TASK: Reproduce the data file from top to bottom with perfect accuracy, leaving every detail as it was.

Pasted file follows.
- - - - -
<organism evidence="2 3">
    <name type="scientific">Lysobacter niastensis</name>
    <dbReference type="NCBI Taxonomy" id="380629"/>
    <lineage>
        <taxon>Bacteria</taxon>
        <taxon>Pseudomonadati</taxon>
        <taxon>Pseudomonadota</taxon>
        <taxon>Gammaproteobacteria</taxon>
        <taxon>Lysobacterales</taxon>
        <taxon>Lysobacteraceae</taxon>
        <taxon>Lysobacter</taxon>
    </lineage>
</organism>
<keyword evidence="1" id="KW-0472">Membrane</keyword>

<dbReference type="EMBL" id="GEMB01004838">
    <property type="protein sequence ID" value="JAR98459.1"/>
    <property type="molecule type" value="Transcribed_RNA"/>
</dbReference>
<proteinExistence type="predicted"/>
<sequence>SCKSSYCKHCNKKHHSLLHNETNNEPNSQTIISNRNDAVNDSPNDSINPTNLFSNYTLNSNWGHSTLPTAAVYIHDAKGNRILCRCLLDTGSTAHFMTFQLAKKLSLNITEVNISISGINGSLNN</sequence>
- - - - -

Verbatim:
<organism evidence="2 3">
    <name type="scientific">Lysobacter niastensis</name>
    <dbReference type="NCBI Taxonomy" id="380629"/>
    <lineage>
        <taxon>Bacteria</taxon>
        <taxon>Pseudomonadati</taxon>
        <taxon>Pseudomonadota</taxon>
        <taxon>Gammaproteobacteria</taxon>
        <taxon>Lysobacterales</taxon>
        <taxon>Lysobacteraceae</taxon>
        <taxon>Lysobacter</taxon>
    </lineage>
</organism>
<keyword evidence="1" id="KW-0472">Membrane</keyword>

<dbReference type="EMBL" id="GEMB01004838">
    <property type="protein sequence ID" value="JAR98459.1"/>
    <property type="molecule type" value="Transcribed_RNA"/>
</dbReference>
<proteinExistence type="predicted"/>
<sequence>SCKSSYCKHCNKKHHSLLHNETNNEPNSQTIISNRNDAVNDSPNDSINPTNLFSNYTLNSNWGHSTLPTAAVYIHDAKGNRILCRCLLDTGSTAHFMTFQLAKKLSLNITEVNISISGINGSLNN</sequence>